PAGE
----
Understanding the Role UX Design Plays in Growth Experiments
Updated: Apr 20
“Ah, the classic designer’s conundrum — user vs. business. For a Growth Designer, knowing how to balance the two is paramount.” May Wang
Having recently moved into a growth PM role at my company, one question has remained front-of-mind for me: “What role does UX design play in growth experiments?” At the heart of this question lies what I consider to be values that can sometimes be at odds with one another: the needs of the user and a business’s bottom line. What does an experiment potentially “causing harm” mean from the perspective of the user experience (and not in terms of its impact on revenue)? Have we considered other testing methods? How do we weigh questions the data can’t answer, such as why one version did better with users than another? How do we design experiments with accessibility and ethics in mind? What role does qualitative research and data play in growth?
Growth (also known as “growth engineering”, “growth marketing”, or previously as “growth hacking”) is a function within organizations focused on growing the company’s user base. The foundation of all growth is data; growth teams are decidedly data-driven and are tasked with conducting “experiments” (think: A/B or multivariate testing), determining statistical significance for tests, analyzing incoming data, and extracting insights from the resulting data.
My previous experiences with A/B testing were limited to email. Many years ago, I was responsible for crafting all the emails that my company sent out. We A/B tested different emails each week to determine which version increased open rates or click-through rates. I would often write seven subject lines per email for every email I prepared (50 or more per week depending on the workload), and my manager would choose the ones to A/B test. Sometimes we also tested out headers in the body of the email or the copy that appeared on the large call-to-action (CTA) buttons. Copy (or text) changes are one of the many things that can be tested, of course; visual design treatments, the placement of site elements, and site navigation itself can be tested.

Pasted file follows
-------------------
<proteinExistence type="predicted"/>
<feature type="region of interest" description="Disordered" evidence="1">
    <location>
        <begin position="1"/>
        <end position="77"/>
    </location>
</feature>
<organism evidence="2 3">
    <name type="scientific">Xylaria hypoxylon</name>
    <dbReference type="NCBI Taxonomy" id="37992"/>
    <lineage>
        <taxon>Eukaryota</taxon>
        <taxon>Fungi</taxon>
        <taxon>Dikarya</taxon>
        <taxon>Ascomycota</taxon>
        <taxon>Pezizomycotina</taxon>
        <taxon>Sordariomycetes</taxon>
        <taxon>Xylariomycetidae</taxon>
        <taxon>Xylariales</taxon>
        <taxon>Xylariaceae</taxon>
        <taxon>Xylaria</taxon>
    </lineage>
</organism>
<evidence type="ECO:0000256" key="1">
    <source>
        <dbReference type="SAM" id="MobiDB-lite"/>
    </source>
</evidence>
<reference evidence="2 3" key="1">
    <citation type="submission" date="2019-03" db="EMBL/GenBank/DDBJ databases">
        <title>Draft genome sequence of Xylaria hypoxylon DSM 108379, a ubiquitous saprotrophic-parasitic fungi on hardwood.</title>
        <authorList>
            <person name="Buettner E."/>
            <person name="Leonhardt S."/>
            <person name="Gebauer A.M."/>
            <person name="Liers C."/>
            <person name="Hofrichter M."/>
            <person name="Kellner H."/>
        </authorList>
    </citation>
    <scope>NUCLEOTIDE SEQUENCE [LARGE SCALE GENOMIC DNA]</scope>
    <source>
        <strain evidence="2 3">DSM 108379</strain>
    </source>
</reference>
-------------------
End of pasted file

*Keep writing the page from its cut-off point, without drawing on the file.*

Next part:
I’m most familiar with research and testing methodologies from having studied UX design in grad school. The scale of each of these research types differs (in other words: the number of participants needed for a focus group or a survey to reach some sort of significance will differ from the number of participants needed for a usability test). The same is true for growth experiments; teams use data to determine sample sizes, choose metrics to focus on, and to define statistical significance for a particular experiment. Major companies are able to scale their growth efforts to dizzying numbers, leveraging tools like experimentation platforms, site telemetry, and analytics platforms to run and analyze their experiments in real-time.
I’ve since learned that growth no longer falls under the sole purview of marketing teams. Today, it’s a cross-functional activity comprised of individuals from different backgrounds working together specifically on growth. (The team I’m on is in engineering). There are even growth product designers embedded in growth teams. May Wang’s blog post “The Product Designer’s Guide to Growth” goes into more detail about what it means to be a growth product designer and the role they play in the growth process: in her role, her team “makes sure our quantitative knowledge is always backed by qualitative user research, and that we combine the two to drive and inform our design decisions.”
User research was the cornerstone of my graduate program. And I was taught that obtaining informed consent before initiating any research activity was important to create trust. In other words, we explicitly told participants why we were doing this research activity, how the research would be used, what information we were collecting, and who would have access. We’d let participants know they could stop us at any time with questions or if they felt uncomfortable. After we read the terms, we ask participants for their explicit consent (a signature, or verbal consent if recording a video) before starting the activity. If participants choose not to move forward, the activity cannot move forward. This is called informed consent.